Lindsay Mendez

January 24, 2019 | By | Add a Comment

Spoiler alert: This review of Lindsay Mendez’s show at Feinsteins/54 Below is going to be an unabashed, totally smitten love letter. Her open, unaffected, thrilling performance transports the audience back to a time when “brassy broad” stars like Dorothy Loudon and Karen Morrow delighted audiences. While there are a couple of concessions to 2019 in the repertoire, the show is mostly filled with strong, solid material that has stood the test of time, even if not all of it is well known. Her big moments are never too big and her small moments are emotionally resonant. She can be a clown, a belter, a storyteller or a comedian when the song calls for it, but she is first and foremost a wonderfully entertaining singer.

After energetically opening with “Everybody Sing” (William Axt, Arthur Freed, Nacio Herb Brown, from the Judy Garland film of the same name), she confesses to being a “bona fide Mexican Jewess” with a love for mariachi and musical theatre. Then, introducing it as a torch song (in the eyes of her 6-year-old self), she resurrects “Sam, You Made the Pants Too Long” (Victor Young, Sam M. Louis, Milton Berle, Fred Whitehouse) without a moment of camp or comment, just letting the song have its own life in her capable hands. One of the many miracles of the night occurs next with the A Chorus Line classic “Nothing” (Marvin Hamlisch, Ed Kleban): she breathes new life and laughs into an overdone song by making it part of her life and her story rather than trying to insert herself into the life of the song. “Miss Byrd” (Maltby & Shire) undergoes a similarly exciting resuscitation in her quirky, hilarious delivery. She turns Bob Merrill’s goofily hip “Ooh Bang Jiggly Jang” into a love note to her husband, Philip Wakefield, who happens to the drummer in the band. During his solo, Mendez makes one of the most charming and successful forays into an audience I have ever witnessed.

Her inspirations come from far and wide, all filtered through her personal experience: Mr. Rogers, with a gently moving “It’s You I Like”; I Love Lucy, hilariously recreating a Vivian Vance scene-stealer, “Lily of the Valley” (Eliot Daniel); and her own Tony-winning turn in Carousel with a touching, earthy, and, again, very personal “(When I Marry) Mr. Snow” (Rodgers & Hammerstein). “It’s Not That Different” (Tim Rosser, Charlie Sohne), a stunning song written for her for this show, brought tears and cheers and tumultuous applause. She closes with “I Get the Neck of the Chicken,” a specialty number by Frank Loesser and Jimmy McHugh, in which she infuses the humor with a surprising amount of heart. In fact, in much of the show she not only has her heart on her sleeve, but on everyone’s sleeve—it fills the room. She encores with a perfectly nuanced “With So Little to Be Sure Of” (Sondheim, from Anyone Can Whistle).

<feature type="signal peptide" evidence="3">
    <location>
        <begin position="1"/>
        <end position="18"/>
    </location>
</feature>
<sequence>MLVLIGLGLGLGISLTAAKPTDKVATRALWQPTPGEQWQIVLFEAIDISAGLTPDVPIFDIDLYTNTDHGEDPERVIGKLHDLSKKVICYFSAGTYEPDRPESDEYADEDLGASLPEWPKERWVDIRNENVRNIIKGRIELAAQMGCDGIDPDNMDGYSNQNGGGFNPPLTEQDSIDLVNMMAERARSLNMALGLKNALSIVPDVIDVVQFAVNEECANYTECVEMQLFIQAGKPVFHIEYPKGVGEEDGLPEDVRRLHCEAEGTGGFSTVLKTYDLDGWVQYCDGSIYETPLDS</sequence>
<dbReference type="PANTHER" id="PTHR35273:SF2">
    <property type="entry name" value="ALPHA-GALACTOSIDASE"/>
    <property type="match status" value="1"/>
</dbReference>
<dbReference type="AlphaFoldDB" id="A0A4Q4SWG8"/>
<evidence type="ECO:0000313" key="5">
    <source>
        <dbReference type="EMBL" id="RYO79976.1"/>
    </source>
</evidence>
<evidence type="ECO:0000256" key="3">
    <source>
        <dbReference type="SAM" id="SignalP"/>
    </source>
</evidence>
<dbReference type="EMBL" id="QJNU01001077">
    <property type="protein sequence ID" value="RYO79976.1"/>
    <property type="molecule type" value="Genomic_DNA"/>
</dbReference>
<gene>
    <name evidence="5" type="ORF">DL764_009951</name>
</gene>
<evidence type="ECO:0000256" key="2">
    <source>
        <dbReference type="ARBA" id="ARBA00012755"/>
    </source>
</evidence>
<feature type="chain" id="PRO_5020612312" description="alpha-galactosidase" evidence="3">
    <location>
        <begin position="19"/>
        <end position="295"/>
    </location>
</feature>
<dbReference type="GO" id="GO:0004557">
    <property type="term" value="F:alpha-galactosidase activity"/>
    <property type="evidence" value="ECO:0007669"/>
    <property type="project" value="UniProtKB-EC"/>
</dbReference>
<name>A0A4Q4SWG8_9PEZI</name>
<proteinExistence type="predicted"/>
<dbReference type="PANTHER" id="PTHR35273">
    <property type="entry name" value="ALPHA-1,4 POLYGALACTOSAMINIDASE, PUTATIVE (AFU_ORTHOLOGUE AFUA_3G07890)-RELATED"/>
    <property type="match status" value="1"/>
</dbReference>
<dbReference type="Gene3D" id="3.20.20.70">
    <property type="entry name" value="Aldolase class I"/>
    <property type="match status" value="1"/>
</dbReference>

Led by musical director Marco Paguia, the band is spot-on throughout, with talent, taste, wit and subtlety on full display. The arrangements are simply gorgeous. This is as it should be, in support of a singer with the talent and star power of Lindsay Mendez. As I said, I am smitten.

Feinstein’s/54 Below – January 22-26

Category: Reviews

About the Author ()

Gerry Geddes has conceived and directed a number of musical revues—including the Bistro- and MAC Award-winning Monday in the Dark with George and Put On Your Saturday Suit – Words & Music by Jimmy Webb—and directed many cabaret artists, including André De Shields, Helen Baldassare, Darius de Haas, and drag artist Julia Van Cartier. He directs The David Drumgold Variety Show, currently in residence at Manhattan Movement & Arts Center, and has produced a number of recordings, including two Bistro-winning CDs. He's taught vocal performance at The New School, NYU, and London's Goldsmith's College and continues to conduct private workshops and master classes. As a writer and critic, he has covered New York's performing arts scene for over 40 years in both local and national publications; his lyrics have been sung by several cabaret and recording artists. Gerry is currently completing a memoir about his life in the city.

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